Smith-Thompson was committed to social action throughout her college years and made national news long before Colin Kaepernick when she first turned her back on the flag at a Valiants basketball game to draw attention to what she referred to as drastic shifts in culture and increased surveillance and discrimination in the post 9/11 era, an era that she said, “also marked a rebirth of broad protest and activism, the fight for democracy and a clash over who gets to exercise freedom of speech.” Since graduating, Smith-Thompson has established herself as a prominent speaker and writer on the intersection of sports, politics, and protest. She is the Assistant Director of Field Organizing for the NYCLU where she works on projects and campaigns to undo systems of racial injustice, with a particular focus on our public education system, policing, and the First Amendment.
Smith-Thompson connected her activism with that of today’s students. “I am honored to be included in your ceremony today, recognizing you and your achievements, which are now connected with me and mine,” said Smith-Thompson. “This is what it means to live as part of a community. To see our lives as interconnected. To value the well-being of the collective over the riches of the individual. To define safety as communal care rather than protection from danger. To hold success as a journey for all of us, not as a competition with room for just a few winners.”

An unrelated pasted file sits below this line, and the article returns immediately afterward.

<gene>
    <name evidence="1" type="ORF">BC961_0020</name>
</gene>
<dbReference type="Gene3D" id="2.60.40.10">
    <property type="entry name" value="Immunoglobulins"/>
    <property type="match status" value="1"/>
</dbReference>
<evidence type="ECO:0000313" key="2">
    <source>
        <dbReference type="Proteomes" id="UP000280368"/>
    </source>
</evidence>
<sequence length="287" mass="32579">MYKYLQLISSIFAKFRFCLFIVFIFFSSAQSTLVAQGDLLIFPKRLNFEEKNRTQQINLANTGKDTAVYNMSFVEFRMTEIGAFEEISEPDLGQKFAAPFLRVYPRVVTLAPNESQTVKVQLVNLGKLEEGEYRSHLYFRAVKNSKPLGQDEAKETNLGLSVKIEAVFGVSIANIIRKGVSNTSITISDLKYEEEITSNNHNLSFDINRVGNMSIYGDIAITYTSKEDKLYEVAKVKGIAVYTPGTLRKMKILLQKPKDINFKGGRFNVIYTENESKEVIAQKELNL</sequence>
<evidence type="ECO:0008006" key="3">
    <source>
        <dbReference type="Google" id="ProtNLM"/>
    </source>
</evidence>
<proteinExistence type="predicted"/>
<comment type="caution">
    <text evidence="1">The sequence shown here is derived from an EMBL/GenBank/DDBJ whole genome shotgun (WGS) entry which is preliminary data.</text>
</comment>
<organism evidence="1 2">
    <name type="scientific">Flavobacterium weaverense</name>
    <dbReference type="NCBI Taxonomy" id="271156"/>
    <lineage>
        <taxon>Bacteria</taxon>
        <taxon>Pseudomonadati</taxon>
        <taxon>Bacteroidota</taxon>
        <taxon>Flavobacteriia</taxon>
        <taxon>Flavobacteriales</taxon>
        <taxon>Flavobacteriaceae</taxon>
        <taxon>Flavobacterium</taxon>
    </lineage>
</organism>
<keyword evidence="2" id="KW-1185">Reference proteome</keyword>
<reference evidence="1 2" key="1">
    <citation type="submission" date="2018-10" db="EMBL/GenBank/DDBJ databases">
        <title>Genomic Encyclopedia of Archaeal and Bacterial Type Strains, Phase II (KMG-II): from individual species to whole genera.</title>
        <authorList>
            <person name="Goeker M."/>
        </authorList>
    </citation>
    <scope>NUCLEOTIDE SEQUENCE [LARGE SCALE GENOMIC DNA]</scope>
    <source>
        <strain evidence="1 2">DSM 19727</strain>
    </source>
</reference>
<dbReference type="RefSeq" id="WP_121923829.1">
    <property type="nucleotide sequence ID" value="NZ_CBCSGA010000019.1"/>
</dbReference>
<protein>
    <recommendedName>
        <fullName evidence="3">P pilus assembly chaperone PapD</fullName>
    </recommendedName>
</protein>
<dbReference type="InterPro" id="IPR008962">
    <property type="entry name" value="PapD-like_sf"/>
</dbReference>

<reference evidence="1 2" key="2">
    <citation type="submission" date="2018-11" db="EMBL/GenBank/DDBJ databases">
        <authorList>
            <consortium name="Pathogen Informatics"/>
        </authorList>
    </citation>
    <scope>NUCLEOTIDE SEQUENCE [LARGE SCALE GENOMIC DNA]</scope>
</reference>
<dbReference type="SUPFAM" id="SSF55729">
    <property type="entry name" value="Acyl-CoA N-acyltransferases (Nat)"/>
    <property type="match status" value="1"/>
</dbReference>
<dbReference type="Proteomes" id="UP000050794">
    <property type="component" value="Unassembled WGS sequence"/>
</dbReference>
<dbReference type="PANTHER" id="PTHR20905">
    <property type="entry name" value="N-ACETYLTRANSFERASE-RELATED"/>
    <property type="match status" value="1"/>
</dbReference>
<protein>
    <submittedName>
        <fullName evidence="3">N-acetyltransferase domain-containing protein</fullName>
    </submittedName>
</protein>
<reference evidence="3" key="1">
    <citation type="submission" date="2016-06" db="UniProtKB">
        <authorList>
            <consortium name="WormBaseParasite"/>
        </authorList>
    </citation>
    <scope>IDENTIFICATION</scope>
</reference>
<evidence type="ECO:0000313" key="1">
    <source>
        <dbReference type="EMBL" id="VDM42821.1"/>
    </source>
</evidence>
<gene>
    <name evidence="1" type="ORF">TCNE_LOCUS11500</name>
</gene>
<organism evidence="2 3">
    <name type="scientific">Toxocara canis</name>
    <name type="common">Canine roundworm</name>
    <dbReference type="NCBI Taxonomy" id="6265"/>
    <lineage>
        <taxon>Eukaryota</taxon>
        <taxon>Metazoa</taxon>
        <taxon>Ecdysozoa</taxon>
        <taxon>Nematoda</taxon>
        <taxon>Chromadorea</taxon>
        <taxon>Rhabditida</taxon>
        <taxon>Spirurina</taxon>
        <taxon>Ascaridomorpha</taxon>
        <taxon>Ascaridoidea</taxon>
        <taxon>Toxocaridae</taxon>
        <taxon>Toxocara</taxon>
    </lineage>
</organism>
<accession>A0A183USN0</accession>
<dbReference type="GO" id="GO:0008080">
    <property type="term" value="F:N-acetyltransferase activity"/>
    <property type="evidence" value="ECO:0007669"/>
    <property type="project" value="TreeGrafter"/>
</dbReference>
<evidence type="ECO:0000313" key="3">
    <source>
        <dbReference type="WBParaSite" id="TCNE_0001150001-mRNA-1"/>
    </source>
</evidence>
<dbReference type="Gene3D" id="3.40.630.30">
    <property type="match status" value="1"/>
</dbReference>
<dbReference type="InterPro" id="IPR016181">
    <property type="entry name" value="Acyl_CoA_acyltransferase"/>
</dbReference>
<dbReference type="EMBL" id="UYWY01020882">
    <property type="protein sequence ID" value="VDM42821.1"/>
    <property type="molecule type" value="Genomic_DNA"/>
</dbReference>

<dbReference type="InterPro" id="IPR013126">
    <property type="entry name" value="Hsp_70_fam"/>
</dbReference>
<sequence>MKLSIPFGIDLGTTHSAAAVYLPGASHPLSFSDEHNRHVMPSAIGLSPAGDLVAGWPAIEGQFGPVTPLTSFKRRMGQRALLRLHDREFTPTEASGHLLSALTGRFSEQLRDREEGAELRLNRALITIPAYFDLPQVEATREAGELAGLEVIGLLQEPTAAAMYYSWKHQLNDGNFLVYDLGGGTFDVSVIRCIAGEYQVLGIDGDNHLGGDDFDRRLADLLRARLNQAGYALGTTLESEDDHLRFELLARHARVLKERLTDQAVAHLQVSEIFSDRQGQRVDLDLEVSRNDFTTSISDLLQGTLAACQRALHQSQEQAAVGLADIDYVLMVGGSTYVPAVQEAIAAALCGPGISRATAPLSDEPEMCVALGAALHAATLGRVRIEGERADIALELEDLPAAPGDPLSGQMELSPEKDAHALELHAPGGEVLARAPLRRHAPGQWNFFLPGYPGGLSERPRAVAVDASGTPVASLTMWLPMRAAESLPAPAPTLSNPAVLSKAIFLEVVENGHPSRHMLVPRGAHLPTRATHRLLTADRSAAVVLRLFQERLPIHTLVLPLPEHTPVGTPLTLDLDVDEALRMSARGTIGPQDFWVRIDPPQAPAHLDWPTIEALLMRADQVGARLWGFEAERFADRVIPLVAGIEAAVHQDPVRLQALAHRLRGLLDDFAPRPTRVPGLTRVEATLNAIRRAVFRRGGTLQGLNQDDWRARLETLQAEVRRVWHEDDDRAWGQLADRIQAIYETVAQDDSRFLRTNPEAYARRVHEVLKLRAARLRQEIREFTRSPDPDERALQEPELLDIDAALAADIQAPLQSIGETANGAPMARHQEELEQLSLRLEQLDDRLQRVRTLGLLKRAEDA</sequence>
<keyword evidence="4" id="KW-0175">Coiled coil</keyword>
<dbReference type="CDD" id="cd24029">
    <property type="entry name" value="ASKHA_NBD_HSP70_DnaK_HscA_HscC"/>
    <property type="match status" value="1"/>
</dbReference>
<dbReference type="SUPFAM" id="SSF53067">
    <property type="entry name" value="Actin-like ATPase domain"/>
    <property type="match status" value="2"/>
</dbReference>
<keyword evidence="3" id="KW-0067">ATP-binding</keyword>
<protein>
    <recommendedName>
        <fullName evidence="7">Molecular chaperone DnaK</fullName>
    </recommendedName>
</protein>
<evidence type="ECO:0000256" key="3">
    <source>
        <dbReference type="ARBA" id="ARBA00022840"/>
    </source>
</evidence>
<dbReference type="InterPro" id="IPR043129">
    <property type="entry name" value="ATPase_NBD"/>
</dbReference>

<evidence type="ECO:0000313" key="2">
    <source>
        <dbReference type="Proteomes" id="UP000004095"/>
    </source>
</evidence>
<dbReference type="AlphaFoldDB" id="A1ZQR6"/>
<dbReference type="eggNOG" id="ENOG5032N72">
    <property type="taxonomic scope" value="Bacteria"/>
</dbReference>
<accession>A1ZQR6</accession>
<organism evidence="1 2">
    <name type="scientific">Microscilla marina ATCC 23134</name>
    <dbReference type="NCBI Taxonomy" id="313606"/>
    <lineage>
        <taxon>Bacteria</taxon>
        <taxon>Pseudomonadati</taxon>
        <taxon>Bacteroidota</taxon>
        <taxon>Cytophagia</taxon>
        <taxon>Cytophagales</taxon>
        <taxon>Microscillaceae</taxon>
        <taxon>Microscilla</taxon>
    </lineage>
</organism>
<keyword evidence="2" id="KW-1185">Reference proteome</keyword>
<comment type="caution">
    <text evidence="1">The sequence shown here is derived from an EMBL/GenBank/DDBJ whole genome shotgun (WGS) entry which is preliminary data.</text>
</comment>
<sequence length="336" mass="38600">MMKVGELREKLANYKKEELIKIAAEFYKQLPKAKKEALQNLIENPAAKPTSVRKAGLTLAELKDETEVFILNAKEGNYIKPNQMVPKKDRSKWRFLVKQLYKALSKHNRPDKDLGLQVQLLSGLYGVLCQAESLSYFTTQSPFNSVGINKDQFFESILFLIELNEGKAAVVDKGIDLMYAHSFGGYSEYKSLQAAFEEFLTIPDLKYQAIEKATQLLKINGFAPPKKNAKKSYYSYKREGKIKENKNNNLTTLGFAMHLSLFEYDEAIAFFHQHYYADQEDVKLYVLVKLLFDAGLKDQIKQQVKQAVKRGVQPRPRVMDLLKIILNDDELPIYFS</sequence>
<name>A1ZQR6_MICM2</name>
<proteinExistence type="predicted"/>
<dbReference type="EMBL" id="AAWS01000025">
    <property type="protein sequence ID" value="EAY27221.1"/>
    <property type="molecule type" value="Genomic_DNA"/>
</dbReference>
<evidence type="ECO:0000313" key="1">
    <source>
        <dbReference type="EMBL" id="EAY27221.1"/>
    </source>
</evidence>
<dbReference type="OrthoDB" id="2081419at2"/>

“This pivotal moment is yours,” said Smith-Thompson. “It is your responsibility to keep it alive as part of our collective story, in a way that those who didn’t live it will properly understand the meaning of. I am excited for all the ways you will find your place in this collective journey and capture it for the next generation.”